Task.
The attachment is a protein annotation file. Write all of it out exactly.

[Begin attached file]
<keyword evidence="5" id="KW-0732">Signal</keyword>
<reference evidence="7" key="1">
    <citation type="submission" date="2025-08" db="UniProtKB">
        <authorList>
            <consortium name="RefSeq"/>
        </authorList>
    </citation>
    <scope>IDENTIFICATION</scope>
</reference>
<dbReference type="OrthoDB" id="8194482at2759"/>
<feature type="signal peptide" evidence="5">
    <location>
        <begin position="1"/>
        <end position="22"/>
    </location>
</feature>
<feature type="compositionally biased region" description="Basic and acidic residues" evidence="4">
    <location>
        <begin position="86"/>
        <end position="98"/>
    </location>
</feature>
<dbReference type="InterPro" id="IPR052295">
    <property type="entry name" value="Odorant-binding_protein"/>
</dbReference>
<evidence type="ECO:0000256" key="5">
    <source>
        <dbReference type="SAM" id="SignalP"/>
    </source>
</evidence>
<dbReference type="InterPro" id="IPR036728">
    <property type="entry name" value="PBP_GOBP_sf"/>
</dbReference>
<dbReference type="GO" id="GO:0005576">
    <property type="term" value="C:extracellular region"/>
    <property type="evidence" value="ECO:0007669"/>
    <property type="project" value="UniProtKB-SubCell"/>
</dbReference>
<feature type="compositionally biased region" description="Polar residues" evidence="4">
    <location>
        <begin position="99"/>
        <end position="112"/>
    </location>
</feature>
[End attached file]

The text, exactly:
<keyword evidence="5" id="KW-0732">Signal</keyword>
<reference evidence="7" key="1">
    <citation type="submission" date="2025-08" db="UniProtKB">
        <authorList>
            <consortium name="RefSeq"/>
        </authorList>
    </citation>
    <scope>IDENTIFICATION</scope>
</reference>
<dbReference type="OrthoDB" id="8194482at2759"/>
<feature type="signal peptide" evidence="5">
    <location>
        <begin position="1"/>
        <end position="22"/>
    </location>
</feature>
<feature type="compositionally biased region" description="Basic and acidic residues" evidence="4">
    <location>
        <begin position="86"/>
        <end position="98"/>
    </location>
</feature>
<dbReference type="InterPro" id="IPR052295">
    <property type="entry name" value="Odorant-binding_protein"/>
</dbReference>
<evidence type="ECO:0000256" key="5">
    <source>
        <dbReference type="SAM" id="SignalP"/>
    </source>
</evidence>
<dbReference type="InterPro" id="IPR036728">
    <property type="entry name" value="PBP_GOBP_sf"/>
</dbReference>
<dbReference type="GO" id="GO:0005576">
    <property type="term" value="C:extracellular region"/>
    <property type="evidence" value="ECO:0007669"/>
    <property type="project" value="UniProtKB-SubCell"/>
</dbReference>
<feature type="compositionally biased region" description="Polar residues" evidence="4">
    <location>
        <begin position="99"/>
        <end position="112"/>
    </location>
</feature>